Pandemic lets the world recover


Our world has been constantly polluted for decades. During this pandemic, Earth has finally gotten a break and has wasted no time to recover.

Diego Lapayese-Calderón, News Editor

Just one month ago, rumors were flying around the world that our Earth would become uninhabitable in only a few decades. Now, there are instead thousands of birds flying around the globe, breathing the cleanest air they’ve ever inhaled in their lifetime. 

Ever since the Industrial Revolution back in the nineteenth century, humans have continued polluting the Earth beyond repair. There have been great strides to combat the destruction of our world, but the rate at which we’ve been polluting the planet is far greater than the rate at which we clean up after our mistakes. 

Since the world is now seemingly shut down, we are seeing the benefits of majorly reducing our carbon footprint. Cars that used to pump carbon dioxide now remain parked in driveways, the planes that once ruled the skies have been grounded, and oil that used to fuel these machines is now being sold at -$40 a barrel due to the lack of space to store it. The 2019 Novel Coronavirus has shut down humanity, and as hard as it may be to admit, the Earth has wasted no time to thrive in our absence. 

Many sites on the internet and respectable institutions such as NASA have all agreed that air quality around the world is getting far better. In fact, NASA conducted an experiment to compare the emissions of nitrogen dioxide in China by satellite. The emissions had drastically lowered since the lockdown, to the extent that it even surprised the experts at NASA. For example, in Northern Punjab, a northern Indian state, residents can actually see the Himalayas for the first time in decades, since the air pollution that had once blocked them from view has drastically reduced.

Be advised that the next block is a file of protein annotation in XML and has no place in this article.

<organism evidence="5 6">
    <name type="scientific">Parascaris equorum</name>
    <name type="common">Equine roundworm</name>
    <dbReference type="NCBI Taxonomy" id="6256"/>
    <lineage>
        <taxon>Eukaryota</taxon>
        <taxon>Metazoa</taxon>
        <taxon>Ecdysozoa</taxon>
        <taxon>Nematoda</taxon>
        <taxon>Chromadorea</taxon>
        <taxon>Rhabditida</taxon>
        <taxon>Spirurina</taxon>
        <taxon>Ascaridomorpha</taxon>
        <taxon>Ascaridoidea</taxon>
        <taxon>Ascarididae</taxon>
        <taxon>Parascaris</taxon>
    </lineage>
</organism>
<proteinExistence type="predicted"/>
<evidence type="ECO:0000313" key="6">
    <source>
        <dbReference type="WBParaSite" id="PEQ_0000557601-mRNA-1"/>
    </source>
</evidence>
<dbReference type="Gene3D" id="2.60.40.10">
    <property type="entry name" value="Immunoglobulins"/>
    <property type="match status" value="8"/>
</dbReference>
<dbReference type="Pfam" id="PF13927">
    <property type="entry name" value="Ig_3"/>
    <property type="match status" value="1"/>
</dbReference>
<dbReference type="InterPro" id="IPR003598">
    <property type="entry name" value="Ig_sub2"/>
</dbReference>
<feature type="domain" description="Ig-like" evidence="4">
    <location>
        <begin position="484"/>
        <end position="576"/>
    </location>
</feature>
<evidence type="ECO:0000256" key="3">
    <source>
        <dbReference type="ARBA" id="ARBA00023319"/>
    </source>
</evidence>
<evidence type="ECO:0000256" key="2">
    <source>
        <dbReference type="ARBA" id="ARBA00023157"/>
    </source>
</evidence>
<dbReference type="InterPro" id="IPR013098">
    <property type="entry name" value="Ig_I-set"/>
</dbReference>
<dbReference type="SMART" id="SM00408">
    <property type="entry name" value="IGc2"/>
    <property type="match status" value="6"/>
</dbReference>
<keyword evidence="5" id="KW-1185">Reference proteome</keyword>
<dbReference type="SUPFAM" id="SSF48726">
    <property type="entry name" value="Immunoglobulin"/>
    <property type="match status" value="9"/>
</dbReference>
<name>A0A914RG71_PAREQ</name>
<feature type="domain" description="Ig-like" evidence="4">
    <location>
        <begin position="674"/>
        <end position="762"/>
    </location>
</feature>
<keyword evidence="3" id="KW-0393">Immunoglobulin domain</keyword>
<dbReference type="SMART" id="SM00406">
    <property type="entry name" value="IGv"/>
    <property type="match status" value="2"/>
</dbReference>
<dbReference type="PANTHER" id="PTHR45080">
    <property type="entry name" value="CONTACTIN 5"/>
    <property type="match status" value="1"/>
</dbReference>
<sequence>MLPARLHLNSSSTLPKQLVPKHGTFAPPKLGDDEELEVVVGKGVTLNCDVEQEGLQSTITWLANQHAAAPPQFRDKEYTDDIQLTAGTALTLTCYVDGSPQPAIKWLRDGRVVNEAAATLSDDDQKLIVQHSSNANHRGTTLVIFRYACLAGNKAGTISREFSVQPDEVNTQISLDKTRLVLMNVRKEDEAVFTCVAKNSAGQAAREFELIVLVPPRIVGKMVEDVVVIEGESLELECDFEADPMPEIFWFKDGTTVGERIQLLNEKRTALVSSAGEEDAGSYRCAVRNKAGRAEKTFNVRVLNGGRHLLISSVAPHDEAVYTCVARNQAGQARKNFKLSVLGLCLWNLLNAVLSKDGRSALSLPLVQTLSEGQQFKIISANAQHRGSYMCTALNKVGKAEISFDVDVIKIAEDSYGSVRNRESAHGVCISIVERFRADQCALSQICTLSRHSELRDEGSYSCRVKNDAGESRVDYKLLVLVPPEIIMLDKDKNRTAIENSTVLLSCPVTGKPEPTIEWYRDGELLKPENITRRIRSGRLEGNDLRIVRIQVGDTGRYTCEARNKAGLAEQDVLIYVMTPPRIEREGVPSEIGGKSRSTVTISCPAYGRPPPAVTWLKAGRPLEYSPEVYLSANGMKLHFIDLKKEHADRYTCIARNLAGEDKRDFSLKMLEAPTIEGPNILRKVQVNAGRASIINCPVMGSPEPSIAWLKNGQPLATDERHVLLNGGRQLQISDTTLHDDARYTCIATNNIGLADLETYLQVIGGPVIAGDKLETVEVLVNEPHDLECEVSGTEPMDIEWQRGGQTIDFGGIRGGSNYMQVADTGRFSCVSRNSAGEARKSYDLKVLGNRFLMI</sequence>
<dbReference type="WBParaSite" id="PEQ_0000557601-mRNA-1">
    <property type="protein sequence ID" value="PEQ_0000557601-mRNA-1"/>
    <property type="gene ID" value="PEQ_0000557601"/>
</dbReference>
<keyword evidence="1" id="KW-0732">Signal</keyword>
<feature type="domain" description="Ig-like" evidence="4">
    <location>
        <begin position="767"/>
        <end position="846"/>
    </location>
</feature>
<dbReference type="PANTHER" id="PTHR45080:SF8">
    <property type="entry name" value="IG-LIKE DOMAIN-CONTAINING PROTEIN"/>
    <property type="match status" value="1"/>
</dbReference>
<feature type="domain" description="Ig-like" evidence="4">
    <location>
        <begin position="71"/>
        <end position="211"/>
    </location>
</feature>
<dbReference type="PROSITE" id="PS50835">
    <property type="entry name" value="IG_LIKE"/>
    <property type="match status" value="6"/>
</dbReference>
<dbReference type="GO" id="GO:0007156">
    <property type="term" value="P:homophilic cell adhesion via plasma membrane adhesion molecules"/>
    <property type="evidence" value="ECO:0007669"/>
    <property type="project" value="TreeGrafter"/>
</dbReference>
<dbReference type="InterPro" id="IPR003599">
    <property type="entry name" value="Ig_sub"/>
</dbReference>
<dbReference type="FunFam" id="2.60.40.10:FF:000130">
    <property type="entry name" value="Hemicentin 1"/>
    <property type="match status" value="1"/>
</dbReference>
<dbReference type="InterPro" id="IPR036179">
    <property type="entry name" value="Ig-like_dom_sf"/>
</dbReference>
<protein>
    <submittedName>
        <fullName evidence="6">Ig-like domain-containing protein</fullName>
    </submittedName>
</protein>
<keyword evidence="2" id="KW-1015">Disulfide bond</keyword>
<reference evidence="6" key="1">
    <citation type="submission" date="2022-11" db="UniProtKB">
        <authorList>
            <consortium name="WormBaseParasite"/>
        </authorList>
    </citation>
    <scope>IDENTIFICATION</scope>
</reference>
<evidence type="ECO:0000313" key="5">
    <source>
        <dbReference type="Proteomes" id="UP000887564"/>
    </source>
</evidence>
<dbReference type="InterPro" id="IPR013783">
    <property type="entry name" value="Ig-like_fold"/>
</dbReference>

While climate change and air pollution are getting back under control, animals around the world have also decided to take advantage of this time. With the lower number of humans on streets and walking around, animals have begun to creep out of the little pockets of lands we’ve forced them into and are taking back their world. You may have noticed that animals are wandering in the streets in increased numbers now, and they gather in greater numbers in their natural environments now. In Venice, for example, ducks have laid eggs in the canals at an incredible rate, healing their once fragile ecosystem. 

The 2019 Novel Coronavirus has given humans a very hard time, but it has also provided a relief for nature and bought it time to grow for a little while. Let’s face it though: This isn’t going to last forever. When the virus stops affecting humans on so great a scale, everything will begin to revert to how it once was. The cars will drive and the planes will take off. It’s already happening in China, where people are slowly returning to work, and emissions are already starting to spike again.

We need to take this time to acknowledge and accept the simple truth that humans are destroying the planet. This pandemic is undeniable proof that human apathy will lead to the end of everything. But we as humans can do something to make sure that all life is protected. We can make changes that can help heal the Earth yet keep our society still afloat. We can stop being selfish and begin respecting our Earth more. 

There is no Planet B, and if we continue to destroy Earth as we are doing now, there will be nowhere left to turn. The world does not revolve around us, but instead, we actually revolve around the world. Earth supplies us with everything we need and more. We drink the water that runs through the mountains. We eat the plants and animals growing or feeding in the crisp, green grass. We live in giant structures once made from the trees. We owe our lives to Earth, so it is now that we must realize what we’ve done and recognize that we must fix things. It is not about me, or you, or humans, or the animals and plants. It is about Earth.